Similar to aligners, there are a number of “variant callers” in the wild with various degrees of functionality. A variant caller essentially calls the genotype of a sample at a given locus. So for example, you may see evidence in the aligned sequences that roughly half of the sequences have a “G” at a given position and the others have the reference sequence allele, “T”. This would be called as a “G/T” genotype at that position. Positions that are all perfect or nearly all perfect matches with the reference sequence are not reported. While simple in theory, there are various ways to account for the inherent presence of sequencing errors, the biases of the aligner program, and the challenges of detecting small insertions or deletions that account for the differences in variant callers.

The BGI bioinformatics group released  SOAPsnp which they often use on their internal and external projects. The Broad Institute developed a very general framework for doing analysis work in a distributed environment called GATK which contains a variant caller with plenty of options to explore.

But for the most part, expect to see usage of SAMtools for doing variant calling of the basic Single Nucleotide Variant (SNV) sort.

Let’s take a look at what running SAMtools on aligned sequence data in a file called “mysample.sorted.bam” would look like being compared to the hg18 human reference sequence in a file called “hg18.fa”. If you hope to never be running command line programs of this nature, feel free to skip to the next section.

There are two workflows for producing a filtered variant list using SAM tools. The newest uses their mpileup tool and looks something like this in practice:

$ samtools mpileup -ugf hg18.fa mysample.sorted.bam | bcftools view -bvcg – > mysample_var.raw.bcf
$ bcftools view mysample_var.raw.bcf | varFilter -D1500 > mysample_var.flt.vcf

A previous (and some would say more vetted) variant calling workflow used a Perl script to filter the raw pileup data and looked something like this:

$ samtools pileup -vcf hg18.fa mysample.sorted.bam > mysample.raw.pileup -c
$ varFilter -D1500 mysample.raw.pileup | awk ‘$6>20′ >

As you would expect, the details are in your choice of how to filter down reported differences from the reference sequence to a list that can reasonably be trusted to represent the underlying biology. In the above examples, filters like -D1500 remove sketchy variants that have over 1,500 coverage (most likely bad alignment). Other common filters include only trusting variants with a depth of coverage greater than say, 30, or have a computed Phred quality score greater than 20 (as was done above with “| awk ‘$g>20’”).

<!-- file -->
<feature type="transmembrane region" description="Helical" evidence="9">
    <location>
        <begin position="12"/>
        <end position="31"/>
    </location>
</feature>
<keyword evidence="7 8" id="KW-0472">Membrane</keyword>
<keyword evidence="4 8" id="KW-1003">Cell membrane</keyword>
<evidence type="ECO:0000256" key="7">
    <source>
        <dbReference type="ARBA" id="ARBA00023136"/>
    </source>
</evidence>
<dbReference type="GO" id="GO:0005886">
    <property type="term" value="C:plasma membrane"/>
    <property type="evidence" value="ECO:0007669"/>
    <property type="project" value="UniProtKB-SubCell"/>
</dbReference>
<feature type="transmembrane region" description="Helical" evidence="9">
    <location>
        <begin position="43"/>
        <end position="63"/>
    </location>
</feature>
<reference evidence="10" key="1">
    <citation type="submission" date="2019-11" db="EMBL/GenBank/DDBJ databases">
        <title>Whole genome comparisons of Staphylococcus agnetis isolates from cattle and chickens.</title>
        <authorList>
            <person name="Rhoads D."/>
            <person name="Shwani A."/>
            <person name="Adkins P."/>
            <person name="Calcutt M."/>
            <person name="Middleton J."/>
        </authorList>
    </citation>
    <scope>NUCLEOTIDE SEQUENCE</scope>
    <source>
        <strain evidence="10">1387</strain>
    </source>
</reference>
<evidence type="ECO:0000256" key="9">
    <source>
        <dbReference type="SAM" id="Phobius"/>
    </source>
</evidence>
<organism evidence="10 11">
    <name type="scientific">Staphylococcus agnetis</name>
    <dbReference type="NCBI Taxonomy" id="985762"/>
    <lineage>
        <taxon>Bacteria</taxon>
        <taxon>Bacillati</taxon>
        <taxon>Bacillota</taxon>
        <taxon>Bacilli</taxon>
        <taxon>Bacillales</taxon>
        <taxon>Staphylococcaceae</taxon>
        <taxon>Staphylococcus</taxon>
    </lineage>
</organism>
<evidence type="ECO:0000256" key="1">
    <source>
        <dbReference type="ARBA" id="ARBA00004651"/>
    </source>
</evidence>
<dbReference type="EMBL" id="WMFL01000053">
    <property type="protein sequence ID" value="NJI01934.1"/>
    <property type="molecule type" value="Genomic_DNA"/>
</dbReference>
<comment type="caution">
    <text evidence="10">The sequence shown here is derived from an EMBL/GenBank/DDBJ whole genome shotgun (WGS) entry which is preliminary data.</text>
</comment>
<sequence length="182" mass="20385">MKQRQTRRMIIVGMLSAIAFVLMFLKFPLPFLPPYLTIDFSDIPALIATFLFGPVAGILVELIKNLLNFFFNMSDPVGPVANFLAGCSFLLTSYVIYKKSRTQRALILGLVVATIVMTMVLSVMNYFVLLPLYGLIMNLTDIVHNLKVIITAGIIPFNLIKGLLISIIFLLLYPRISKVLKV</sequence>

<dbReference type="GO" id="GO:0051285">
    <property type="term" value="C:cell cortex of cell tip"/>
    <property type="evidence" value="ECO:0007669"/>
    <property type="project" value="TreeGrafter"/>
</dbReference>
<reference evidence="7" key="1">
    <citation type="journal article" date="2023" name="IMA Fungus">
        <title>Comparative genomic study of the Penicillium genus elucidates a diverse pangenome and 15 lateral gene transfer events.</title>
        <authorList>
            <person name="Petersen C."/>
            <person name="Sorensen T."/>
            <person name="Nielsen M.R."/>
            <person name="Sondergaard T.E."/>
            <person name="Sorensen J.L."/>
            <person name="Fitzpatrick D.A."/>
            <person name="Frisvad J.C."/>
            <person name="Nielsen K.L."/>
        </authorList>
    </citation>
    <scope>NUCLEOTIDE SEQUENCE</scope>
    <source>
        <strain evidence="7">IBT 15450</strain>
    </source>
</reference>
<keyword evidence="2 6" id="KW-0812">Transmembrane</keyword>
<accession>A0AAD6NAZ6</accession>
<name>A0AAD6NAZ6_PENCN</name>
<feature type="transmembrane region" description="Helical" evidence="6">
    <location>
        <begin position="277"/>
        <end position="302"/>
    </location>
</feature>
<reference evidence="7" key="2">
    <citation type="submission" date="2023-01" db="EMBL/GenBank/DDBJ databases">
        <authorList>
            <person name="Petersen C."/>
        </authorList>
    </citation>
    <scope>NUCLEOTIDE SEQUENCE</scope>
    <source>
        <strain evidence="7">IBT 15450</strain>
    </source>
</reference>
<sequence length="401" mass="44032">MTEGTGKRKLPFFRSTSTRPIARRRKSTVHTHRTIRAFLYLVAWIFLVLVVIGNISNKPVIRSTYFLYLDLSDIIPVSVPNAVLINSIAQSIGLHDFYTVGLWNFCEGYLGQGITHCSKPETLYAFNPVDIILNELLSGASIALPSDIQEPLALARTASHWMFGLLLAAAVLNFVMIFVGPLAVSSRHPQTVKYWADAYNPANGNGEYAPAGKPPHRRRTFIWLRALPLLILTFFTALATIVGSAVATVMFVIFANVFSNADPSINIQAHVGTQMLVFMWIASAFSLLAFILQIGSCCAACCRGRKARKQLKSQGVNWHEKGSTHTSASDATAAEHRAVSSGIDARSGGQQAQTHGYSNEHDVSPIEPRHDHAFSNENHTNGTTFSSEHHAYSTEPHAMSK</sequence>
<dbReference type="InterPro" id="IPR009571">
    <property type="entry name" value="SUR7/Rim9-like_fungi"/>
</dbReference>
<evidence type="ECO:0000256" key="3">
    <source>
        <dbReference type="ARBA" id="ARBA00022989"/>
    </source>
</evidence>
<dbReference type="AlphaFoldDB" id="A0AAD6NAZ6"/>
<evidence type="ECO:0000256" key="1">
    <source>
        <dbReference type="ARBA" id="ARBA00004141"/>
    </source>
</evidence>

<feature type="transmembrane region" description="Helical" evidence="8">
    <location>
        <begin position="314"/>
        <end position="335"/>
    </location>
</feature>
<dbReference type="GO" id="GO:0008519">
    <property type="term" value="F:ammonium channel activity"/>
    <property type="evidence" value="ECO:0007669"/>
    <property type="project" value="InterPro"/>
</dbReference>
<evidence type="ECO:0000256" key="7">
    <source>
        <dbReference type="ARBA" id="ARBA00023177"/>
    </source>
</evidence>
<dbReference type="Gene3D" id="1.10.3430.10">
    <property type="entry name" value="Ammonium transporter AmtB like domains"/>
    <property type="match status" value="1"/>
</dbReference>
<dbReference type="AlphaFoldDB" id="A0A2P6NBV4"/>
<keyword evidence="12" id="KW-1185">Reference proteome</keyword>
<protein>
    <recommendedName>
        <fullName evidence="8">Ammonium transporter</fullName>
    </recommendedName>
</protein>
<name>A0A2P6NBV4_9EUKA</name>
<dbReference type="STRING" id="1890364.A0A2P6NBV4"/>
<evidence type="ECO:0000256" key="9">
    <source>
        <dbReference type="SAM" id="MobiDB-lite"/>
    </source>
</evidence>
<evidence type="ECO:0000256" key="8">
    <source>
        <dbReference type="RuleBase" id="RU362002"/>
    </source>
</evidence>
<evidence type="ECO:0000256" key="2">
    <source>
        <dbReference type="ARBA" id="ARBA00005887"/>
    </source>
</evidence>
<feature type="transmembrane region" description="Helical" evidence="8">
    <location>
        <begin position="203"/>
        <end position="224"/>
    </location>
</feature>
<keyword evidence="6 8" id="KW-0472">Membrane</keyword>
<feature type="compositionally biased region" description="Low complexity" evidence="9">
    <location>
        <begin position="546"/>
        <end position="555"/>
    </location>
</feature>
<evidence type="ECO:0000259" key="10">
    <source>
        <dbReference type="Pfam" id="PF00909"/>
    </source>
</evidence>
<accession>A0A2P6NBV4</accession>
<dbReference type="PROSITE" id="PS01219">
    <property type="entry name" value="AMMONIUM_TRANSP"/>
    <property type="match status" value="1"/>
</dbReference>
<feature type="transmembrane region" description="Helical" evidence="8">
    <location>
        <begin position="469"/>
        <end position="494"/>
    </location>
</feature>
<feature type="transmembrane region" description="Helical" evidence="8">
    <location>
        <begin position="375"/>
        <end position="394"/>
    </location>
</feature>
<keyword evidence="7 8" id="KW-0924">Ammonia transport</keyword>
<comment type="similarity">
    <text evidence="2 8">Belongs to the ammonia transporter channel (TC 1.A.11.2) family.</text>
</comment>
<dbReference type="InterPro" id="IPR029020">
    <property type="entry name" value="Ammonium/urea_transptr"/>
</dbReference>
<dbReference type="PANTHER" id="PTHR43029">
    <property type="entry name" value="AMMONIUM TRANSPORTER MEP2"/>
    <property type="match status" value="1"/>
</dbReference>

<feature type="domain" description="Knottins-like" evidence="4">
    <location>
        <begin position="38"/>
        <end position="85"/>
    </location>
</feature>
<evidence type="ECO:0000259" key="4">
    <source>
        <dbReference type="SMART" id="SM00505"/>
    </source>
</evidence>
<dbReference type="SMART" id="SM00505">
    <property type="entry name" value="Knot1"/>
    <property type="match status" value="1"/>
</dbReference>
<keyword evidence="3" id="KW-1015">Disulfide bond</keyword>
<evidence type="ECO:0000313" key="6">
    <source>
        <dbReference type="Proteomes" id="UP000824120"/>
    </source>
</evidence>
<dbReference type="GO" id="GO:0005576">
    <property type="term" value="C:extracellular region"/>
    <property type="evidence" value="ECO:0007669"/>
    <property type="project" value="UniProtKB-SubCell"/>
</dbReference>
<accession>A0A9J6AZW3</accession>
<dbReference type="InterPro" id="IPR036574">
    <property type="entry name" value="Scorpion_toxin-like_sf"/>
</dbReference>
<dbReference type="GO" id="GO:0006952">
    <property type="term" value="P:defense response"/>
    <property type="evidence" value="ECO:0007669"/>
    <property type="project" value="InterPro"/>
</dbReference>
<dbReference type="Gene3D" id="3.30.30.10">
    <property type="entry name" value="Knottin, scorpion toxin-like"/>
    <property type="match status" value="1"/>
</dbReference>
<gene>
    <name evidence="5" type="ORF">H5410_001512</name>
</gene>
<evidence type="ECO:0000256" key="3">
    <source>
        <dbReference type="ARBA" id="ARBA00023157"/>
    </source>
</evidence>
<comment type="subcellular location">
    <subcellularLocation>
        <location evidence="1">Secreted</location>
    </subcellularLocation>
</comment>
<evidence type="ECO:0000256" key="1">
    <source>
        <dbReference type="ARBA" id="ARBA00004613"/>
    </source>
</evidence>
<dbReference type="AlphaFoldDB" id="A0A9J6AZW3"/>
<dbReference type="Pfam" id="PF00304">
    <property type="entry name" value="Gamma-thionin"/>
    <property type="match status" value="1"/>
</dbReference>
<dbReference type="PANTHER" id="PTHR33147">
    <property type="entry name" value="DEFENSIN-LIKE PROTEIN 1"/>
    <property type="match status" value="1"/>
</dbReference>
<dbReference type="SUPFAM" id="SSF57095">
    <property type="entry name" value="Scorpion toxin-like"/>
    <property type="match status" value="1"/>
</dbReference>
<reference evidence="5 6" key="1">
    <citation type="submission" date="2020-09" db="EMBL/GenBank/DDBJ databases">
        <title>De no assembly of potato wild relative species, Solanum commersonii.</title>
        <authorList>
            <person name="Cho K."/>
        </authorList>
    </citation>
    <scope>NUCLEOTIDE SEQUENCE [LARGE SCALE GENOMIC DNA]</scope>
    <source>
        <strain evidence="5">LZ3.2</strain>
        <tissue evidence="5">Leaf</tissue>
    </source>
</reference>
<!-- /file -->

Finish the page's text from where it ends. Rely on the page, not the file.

Finally, a note on “indels” (short insertions and deletions). It is commonly understood that the standard pipeline optimized for detecting SNVs does not perform well in detecting real insertions and deletions. Instead, you most likely want to do a local de novo assembly of the reads in the region of a suspected indel to get a proper reflection of the sample’s consensus sequence for that region. Then a proper comparison of that consensus to the reference can be made to report insertions or deletions. This is the technique Complete Genomics uses in their whole genome sequencing service. A similar method is implemented in the Dindel package from the Sanger institute. Other programs that call indels include GATK mentioned above and SOAPindel from BGI.

And that’s it! The output of the variant caller should be a VCF file or similar per sample and you are ready for tertiary analysis.

With all these tools and options, it can be overwhelming to be in the shoes of a bioinformatician with a stream of sequence data pouring out of your Illumina HiSeq 2000 and a growing line of customers in need of actionable data. Most core labs of this nature either have someone dedicated to the design and maintenance of a pipeline built on these tools, or look to supported commercial solutions that will provide equivalent functionality. Commercial solutions may be built on their own algorithms for alignment and variant calling such as CLC Bio. There is certainly a case to be made for better algorithms, but commercial solutions may also simply provide an easy-to-use user interface, a support team, and a best-of-breed solution based on open-source algorithms. Finally, offerings such as DNAnexus can slurp up data directly from the sequencer and perform all the secondary analysis on the cloud.

If you’re a researcher, you may have a choice of sequencing service providers whether an internal core lab or an external provider such as BGI or Expression Analysis. In that case, you now will have a better idea of what to ask for to be well prepared for your tertiary analysis. …And that’s my 2 SNPs.

Gabe Rudy

About Gabe Rudy

Meet Gabe Rudy, GHI’s Vice President of Product Development and team member since 2002. Gabe thrives in the dynamic and fast-changing field of bioinformatics and genetic analysis. Leading a killer team of Computer Scientists and Statisticians in building powerful products and providing world-class support, Gabe puts his passion into enabling Golden Helix’s customers to accelerate their research. When not reading or blogging, Gabe enjoys the outdoor Montana lifestyle. But most importantly, Gabe truly loves spending time with his sons, daughter, and wife. Follow Gabe on Twitter @gabeinformatics.
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4 Responses to NGS Tools and Formats for Secondary Analysis: A Primer

  1. Seriously useful set of posts. Thanks Gabe.

  2. kwame says:

    Hello, these are useful information. I have a vcf file. Are there samtools command to get a consensus sequence out of this vcf file?